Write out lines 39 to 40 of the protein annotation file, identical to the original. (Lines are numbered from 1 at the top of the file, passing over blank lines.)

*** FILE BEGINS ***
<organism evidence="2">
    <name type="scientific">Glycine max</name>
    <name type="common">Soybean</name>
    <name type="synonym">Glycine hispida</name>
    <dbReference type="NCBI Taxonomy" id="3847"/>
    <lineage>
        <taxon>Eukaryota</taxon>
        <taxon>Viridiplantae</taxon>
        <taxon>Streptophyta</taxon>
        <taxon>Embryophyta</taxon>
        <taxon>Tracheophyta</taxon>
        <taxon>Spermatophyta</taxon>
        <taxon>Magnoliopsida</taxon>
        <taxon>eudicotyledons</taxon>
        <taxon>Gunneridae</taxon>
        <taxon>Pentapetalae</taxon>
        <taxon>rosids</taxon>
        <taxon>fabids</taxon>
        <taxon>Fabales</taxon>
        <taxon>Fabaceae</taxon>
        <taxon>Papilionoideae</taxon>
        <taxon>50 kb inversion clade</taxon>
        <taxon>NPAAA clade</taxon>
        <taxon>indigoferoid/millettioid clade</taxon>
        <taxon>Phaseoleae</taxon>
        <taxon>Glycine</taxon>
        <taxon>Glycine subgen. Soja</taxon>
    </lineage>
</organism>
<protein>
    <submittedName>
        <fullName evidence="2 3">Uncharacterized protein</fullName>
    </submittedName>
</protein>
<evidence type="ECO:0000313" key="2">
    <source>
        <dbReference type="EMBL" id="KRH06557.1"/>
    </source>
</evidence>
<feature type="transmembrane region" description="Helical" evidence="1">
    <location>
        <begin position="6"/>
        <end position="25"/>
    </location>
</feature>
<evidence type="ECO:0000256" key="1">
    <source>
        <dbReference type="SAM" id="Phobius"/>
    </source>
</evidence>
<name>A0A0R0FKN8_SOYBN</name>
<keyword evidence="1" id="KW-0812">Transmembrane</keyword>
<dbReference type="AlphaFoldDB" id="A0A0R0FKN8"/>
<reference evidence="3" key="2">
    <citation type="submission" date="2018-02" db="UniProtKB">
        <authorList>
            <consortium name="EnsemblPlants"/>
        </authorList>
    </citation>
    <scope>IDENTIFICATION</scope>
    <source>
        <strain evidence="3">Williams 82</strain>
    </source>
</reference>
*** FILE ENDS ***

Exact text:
</evidence>
<feature type="transmembrane region" description="Helical" evidence="1">